Fighting games are probably one of the most competitive forms of video games to exist out there. Just like how more traditional esports games like CS: GO, DOTA 2, Valorant, etc. rely on team-play for a memorable experience, fighting games solely rely on the wits and brilliant gameplay setups between two equally skillful players.
Historically, fighting games have given us some memorable moments, which helped a lot of new players get into the genre. I picked up some fighting games after the famous EVO Moment #37:
...and the brilliant finals between Kane Blueriver and FilipinoChamp in Marvel Vs Capcom 3:
However, mainstream fighting games can be very hard to play and master, and players may find it overwhelming and drop it altogether. Fortunately, there are some good fighting games that are beginner-friendly and also teach the fundamentals.
Five fighting games for beginners
All the fighting games mentioned here are easy to get into but difficult in higher skill levels. Hence, it is advisable to spend some time in training lobbies to get a feel of it and understand how the game plays before taking on other players offline or online.
At the same time, the deciding factor for this list relied on how well the training mode and tutorial is for a new player, and how the overall gameplay mechanics are.
1 ) Footsies
The first game on the list is a bit different from the traditional fighting games. Called Footsies, it rips apart all the fundamentals required to play a fighting game and boils it completely down to one single aspect: footsies.
Players need to maintain their space and hit their opponent when the timing is correct. Footsies teaches newcomers on spacing, as well as when to poke. Of course, all this is very beginner level, but hey, you gotta start somewhere.
Footsies is currently available for purchase on Steam and Android. It comes with a rollback netcode and various game modes.
2 ) Mortal Kombat 11
This is the 11th mainline entry in the long-running Mortal Kombat series of fighting games. Netherrealm’s fighting game resumes the story that began in Mortal Kombat 9 and continues the fight of Earthrealm against the other factions. While most fighting games keep the storyline as a sideline instead of the actual core experience, Mortal Kombat 11 doubles down on it.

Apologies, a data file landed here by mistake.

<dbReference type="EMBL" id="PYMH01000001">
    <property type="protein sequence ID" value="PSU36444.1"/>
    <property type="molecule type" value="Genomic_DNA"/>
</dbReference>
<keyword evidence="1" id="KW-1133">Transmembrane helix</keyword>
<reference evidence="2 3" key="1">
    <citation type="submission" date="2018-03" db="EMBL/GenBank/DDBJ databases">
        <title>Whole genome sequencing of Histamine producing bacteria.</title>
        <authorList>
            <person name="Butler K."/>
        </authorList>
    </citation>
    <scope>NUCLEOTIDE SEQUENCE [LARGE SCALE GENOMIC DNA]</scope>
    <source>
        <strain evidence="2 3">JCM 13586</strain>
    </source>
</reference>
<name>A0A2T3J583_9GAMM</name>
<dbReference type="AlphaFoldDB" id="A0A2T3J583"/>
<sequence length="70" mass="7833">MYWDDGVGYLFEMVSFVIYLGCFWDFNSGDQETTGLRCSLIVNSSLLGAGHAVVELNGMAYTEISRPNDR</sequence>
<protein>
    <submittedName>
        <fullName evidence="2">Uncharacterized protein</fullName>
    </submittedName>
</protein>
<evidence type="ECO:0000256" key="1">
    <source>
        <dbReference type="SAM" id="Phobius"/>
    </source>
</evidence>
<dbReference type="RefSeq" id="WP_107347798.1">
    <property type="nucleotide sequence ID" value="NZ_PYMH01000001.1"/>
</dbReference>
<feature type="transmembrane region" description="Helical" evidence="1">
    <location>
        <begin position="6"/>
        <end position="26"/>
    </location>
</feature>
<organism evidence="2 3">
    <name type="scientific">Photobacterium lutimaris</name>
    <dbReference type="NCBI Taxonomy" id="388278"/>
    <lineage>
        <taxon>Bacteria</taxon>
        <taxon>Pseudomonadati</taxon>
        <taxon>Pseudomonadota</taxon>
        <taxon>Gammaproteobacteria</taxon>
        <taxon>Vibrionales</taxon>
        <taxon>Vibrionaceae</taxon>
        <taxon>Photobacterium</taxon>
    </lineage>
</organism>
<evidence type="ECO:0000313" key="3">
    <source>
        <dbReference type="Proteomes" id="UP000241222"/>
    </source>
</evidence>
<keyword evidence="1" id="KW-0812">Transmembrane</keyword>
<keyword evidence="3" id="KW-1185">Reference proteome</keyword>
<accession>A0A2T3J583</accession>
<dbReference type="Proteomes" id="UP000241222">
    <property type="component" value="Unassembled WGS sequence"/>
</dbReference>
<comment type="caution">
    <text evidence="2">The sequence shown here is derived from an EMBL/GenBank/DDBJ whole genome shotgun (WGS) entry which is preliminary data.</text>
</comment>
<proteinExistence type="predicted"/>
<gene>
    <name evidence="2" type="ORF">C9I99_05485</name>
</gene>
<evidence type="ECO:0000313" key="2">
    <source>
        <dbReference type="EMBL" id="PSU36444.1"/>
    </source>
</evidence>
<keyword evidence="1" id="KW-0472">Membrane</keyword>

Apart from the brilliant story, the game boasts a simplified control scheme for new players, a brilliant netcode, gorier fatalities, and characters from past Mortal Kombat and popular pop culture media. If you ever wanted to have the Terminator and Robocop showdown, it is possible in this game.
3 ) Melty Blood: Type Lumina
Before you run towards me with a pitchfork, hear me out - Melty Blood: Type Lumina is fundamentally still a very well-versed fighting game. In fact, on a higher level, it is complex enough to throw a newbie out. So, why is this game recommended?
For starters, Type Lumina has what I like to call the “bait the newbies by showing them easier stuff” mechanic. Called rapid beat, it allows players to press all three of the buttons consecutively at a time, making the game do the combos for them.
But that is not all; Melty Blood: Type Lumina features a lot of great in-game tutorial lessons that teach the players all the mechanics of the game (which, can be read here). Oh, did I mention that the game looks gorgeous and also comes with a rollback netcode?
And if that does not convince you to pick the game up, I’ll share an anecdote incident from a good friend of mine who recently played the game with his 10-year-old cousin. The kid had never touched a fighting game and yet he had a blast with it. Granted, he got washed by my friend, but you gotta start somewhere. In fact, we did make a beginners guide a few months ago.
4 ) Them’s Fighting Herds
The history of this game is quite interesting. Them’s Fighting Herds originally started as a My Little Pony fighting game by a group of people, which naturally Hasbro did not like. After all, the series is for kids, and showing their favorite character fighting is the last thing a toy company would want, hence, forcing them to stop working on it.
But the creator of My Little Pony, Lauren Faust, saw the potential in it, and hence helped in creating what is now called Them’s Fighting Herds.
This game gets a lot of things correct, right from the start. It's got a brilliant tutorial for newcomers to try and play along with a solid lobby system ,which is probably one of the most fun ones I've seen.
The game offers pretty aesthetics and also comes with one of the best rollback netcode implementations in any modern fighting game. That is not all though, as the combo files can be sent to other players so that they can practice what combo a player did, improving their gameplay.
5 ) Tough Love Arena
The final entry in this list is a game that probably only a few people have heard about. Called Tough Love Arena, it has a lot going for it. The game is free, and people of any age can try it. Secondly, it is browser-based, so the player only needs a system that can run Google Chrome or any other internet browser.
Tough Love Arena features a very simple control scheme and a brilliant tutorial to get you up to speed with the how-tos. The only downside this game has is that it cannot be played against bots. However, since the game is in early beta, that might just change down the line.
Note: This article reflects the opinion of the writer.